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The GOP on Veterans Issues

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Tomorrow, Republican presidential hopeful Marco Rubio will be headlining a veterans and military town hall in Exeter, New Hampshire, for the Concerned Veterans for America, a right-wing group backed by the Koch brothers. Rubio’s record on veterans issues is of great concern for our nation’s servicemen and women, so he’s lucky he is in friendly territory – addressing a group directly affiliated to the Koch brothers, whose funding he is courting.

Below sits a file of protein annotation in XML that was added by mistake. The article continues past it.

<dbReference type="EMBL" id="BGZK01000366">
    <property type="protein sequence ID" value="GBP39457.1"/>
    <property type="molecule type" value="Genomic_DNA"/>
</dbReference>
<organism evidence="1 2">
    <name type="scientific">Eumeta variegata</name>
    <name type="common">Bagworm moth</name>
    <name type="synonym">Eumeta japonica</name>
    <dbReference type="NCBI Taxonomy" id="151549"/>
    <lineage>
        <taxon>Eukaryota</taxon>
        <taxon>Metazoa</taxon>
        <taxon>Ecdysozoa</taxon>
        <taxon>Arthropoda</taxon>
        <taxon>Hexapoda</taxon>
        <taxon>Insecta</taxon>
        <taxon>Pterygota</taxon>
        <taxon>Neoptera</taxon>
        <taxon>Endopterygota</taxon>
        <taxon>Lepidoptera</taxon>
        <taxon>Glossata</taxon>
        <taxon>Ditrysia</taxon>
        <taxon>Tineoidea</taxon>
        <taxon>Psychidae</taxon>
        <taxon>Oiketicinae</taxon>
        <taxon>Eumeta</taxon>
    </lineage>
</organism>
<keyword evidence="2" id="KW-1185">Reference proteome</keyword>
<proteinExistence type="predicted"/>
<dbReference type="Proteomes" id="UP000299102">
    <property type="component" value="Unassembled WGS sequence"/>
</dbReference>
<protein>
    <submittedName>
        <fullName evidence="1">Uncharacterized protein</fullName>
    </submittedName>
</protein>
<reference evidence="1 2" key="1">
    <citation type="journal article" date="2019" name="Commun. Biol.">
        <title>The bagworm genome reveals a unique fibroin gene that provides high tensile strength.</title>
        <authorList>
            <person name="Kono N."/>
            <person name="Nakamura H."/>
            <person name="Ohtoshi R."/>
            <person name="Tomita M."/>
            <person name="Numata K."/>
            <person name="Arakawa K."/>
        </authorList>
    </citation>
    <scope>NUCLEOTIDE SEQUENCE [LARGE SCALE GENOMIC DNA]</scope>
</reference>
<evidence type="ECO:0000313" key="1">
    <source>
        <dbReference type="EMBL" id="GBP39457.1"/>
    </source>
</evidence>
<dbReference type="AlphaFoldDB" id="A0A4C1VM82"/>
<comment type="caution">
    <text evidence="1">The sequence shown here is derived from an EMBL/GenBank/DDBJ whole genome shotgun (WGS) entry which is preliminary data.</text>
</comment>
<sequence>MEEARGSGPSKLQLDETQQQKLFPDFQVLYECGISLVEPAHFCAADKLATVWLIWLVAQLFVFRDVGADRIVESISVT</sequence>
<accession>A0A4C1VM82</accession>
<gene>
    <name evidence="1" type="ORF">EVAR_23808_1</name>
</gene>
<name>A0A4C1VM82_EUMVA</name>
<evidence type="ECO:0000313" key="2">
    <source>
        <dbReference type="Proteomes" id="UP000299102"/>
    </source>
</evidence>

Rubio is one of many Republican presidential hopefuls, including Jeb Bush, Scott Walker, Ted Cruz, and Rand Paul, who have a poor record of service to our veterans – denying them access to education, health care, and other benefits. While the GOP has consistently failed to serve America’s servicemen and women, Hillary Clinton has fought tirelessly to ensure that veterans and their families are guaranteed the benefits that they deserve.

For more information on Hillary Clinton’s strong record on veterans issues, please read Correct The Record’s research analysis, Hillary Clinton: A Record of Service to Veterans.

 

2016 GOP on Veterans Issues

Marco Rubio

Education